While British counterterrorism police continue to investigate the circumstances surrounding the sudden severe illness of a Russian defector and his daughter, at least one person warned weeks ago of the possibility of a Kremlin foe abroad falling prey to a poisoning.
Marina Litvinenko, the wife of murdered former Russian security agent Aleksandr Litvinenko, whose death in 2006 by radioactive poisoning in London was likely to have been ordered by the Kremlin, according to U.K. investigators, told Current Time TV on January 26 that with the current political climate in Russia, such incidents were "quite possible."
"I do not want to make terrible forecasts, but given what is happening in Russia and how justice is done there, how people in Russia find themselves in prison on far-fetched charges -- this is quite possible," she said when asked if she could imagine reprisals against political opponents of Russian President Vladimir Putin, who is a shoo-in to claim a fourth term in an election later this month.
U.K. authorities have sought to rein in speculation that Russia is behind the "unknown substance" that has left Sergei Skripal, 66, a colonel in Russia's GRU military intelligence service before his jailing for spilling Russian secrets, and his 33-year-old daughter, Yulia, in critical condition at a hospital in southern England.
But British Foreign Secretary Boris Johnson warned that any involvement of a foreign government in the incident would not go "unpunished."
The incident comes against a backdrop of mistrust between Western governments and Moscow over alleged election meddling in the United States and Europe, a four-year war between Russia-backed separatists and the Ukrainian government that sparked sanctions and countersanctions, and a seemingly sustained push by President Vladimir Putin to reassert Russian influence in major international crises from Syria to the Korean Peninsula.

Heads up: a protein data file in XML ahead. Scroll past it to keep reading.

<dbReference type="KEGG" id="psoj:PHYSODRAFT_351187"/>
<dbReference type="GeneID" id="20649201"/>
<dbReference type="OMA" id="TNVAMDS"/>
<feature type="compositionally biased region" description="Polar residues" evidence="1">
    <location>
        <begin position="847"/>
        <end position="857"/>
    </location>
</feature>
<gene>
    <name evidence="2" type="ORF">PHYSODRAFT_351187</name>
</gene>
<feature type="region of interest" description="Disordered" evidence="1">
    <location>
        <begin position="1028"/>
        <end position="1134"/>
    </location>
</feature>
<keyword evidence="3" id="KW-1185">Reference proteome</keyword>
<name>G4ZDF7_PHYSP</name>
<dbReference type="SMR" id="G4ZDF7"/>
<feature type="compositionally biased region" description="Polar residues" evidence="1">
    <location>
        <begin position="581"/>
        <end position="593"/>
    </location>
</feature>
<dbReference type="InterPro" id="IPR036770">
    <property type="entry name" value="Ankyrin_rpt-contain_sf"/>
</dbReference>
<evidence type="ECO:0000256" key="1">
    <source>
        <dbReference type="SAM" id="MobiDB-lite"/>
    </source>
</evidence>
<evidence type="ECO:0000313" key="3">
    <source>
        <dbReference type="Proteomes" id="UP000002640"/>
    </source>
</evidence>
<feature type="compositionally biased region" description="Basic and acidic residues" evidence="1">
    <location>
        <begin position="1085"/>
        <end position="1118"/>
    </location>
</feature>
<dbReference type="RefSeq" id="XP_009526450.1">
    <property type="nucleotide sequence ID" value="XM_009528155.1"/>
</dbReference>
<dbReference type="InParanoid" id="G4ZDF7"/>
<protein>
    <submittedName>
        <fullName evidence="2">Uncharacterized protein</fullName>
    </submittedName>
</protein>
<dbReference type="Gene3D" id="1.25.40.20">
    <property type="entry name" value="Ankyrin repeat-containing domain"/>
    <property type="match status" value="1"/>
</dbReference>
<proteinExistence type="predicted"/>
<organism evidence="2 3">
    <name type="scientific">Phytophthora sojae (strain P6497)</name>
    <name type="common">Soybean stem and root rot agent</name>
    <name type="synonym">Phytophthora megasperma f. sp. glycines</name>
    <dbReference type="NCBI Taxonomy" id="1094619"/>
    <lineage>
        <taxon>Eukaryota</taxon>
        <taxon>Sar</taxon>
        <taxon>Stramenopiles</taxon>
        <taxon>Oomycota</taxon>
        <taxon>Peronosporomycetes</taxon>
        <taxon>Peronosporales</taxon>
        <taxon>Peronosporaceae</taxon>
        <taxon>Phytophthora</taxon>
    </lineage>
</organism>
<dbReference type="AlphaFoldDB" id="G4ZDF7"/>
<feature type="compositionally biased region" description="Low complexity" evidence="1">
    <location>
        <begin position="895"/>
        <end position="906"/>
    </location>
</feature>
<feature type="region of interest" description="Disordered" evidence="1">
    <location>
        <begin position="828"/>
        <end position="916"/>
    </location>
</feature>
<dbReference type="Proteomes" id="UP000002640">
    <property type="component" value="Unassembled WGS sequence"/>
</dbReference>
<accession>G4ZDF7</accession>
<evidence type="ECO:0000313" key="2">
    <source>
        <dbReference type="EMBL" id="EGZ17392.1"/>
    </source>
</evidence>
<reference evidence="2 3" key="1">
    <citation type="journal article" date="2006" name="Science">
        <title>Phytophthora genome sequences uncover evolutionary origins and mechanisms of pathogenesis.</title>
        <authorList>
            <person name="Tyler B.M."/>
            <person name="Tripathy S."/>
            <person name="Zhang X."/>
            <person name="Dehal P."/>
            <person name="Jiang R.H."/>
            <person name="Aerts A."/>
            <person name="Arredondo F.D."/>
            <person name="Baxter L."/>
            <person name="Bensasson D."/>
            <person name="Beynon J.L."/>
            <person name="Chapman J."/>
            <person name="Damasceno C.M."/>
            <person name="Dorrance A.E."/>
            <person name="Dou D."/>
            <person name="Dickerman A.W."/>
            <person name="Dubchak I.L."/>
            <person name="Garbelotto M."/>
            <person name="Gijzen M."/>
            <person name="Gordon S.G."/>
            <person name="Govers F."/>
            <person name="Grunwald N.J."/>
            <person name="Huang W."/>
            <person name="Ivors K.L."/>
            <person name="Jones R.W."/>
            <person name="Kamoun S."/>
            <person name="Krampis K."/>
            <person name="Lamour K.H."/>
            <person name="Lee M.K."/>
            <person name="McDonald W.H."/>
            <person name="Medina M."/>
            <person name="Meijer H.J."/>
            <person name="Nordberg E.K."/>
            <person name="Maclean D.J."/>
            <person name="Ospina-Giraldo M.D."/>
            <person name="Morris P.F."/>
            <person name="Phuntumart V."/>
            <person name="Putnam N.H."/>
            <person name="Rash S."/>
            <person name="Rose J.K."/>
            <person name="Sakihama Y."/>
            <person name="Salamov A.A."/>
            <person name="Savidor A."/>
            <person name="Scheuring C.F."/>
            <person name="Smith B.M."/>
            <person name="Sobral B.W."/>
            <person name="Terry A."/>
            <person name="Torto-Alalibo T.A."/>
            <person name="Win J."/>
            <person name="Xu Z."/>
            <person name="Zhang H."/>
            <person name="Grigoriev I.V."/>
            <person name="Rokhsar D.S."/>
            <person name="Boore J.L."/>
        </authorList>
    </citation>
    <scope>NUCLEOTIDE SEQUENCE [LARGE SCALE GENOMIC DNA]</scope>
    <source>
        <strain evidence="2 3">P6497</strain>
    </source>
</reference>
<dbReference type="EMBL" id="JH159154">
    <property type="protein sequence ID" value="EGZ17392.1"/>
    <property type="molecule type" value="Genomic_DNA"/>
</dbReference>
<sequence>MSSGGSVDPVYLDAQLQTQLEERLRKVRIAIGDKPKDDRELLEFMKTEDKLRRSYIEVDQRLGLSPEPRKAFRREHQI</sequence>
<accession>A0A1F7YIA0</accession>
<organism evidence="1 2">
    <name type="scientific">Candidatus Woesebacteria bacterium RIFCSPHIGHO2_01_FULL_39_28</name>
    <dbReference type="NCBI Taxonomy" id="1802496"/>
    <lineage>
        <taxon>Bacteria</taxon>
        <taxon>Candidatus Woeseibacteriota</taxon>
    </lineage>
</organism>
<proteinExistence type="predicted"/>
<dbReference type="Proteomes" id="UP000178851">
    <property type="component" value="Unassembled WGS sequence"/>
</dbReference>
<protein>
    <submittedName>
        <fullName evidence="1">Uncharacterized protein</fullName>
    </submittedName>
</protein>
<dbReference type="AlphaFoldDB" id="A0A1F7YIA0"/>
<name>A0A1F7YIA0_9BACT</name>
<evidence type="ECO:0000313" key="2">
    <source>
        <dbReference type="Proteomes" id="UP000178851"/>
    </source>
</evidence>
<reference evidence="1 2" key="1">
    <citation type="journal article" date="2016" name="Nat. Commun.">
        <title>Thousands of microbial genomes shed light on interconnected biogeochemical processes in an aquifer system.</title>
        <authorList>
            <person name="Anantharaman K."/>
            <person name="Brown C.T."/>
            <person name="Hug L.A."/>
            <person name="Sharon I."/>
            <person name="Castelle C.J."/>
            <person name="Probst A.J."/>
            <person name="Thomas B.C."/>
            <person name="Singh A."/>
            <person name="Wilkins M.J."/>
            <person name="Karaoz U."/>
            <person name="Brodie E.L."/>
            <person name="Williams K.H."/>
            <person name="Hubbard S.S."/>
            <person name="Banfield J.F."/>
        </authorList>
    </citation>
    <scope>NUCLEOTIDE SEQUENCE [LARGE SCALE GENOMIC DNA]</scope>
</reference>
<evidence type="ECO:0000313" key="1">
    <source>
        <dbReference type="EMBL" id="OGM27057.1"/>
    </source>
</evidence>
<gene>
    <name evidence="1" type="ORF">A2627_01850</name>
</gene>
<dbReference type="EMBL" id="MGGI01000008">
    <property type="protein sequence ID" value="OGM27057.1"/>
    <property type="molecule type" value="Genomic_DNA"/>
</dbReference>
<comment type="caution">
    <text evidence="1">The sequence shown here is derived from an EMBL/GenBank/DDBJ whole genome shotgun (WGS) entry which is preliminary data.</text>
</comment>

Skripal and his daughter were found unconscious on a bench outside a shopping mall in Salisbury. Investigators have said they believe the two were exposed to an undetermined substance that caused their illness.
The circumstances swiftly drew comparisons with the death of Litvinenko, a former Russian security agent who fell ill and died in London in November 2006 after ingesting radioactive polonium-210.
A British inquiry concluded that the Russian government was behind Litvinenko's death and that Putin "probably approved" the killing. Russia, which denied any involvement in the death of Litvinenko, has also dismissed claims that it may have had a hand in any poisoning of Skripal, a former Russian double agent who was living in England following a prisoner swap.
Litvinenko said in her January interview that the Russian authorities were "only concerned with money" and that if they felt threatened, even from abroad, they would act.
She also warned that with security authorities in Russia appearing to be following in the footsteps of their Soviet-era predecessors, the situation might worsen after the presidential election on March 18.
"How can we be sure that the successors of these organizations will not begin to engage in the same in our time?" she said. "With this in mind, Putin's new term may prove to be a very severe test for all."
Reports from the United Kingdom -- and indeed Marina Litvinenko herself -- have suggested Skripal kept a "low profile" after the 2010 prisoner swap that was a marked contrast to Litvinenko's public opposition to Putin.
Skripal's son, Alexander, reportedly died of sudden liver failure at the age of 43 during a mid-2017 visit to St. Petersburg.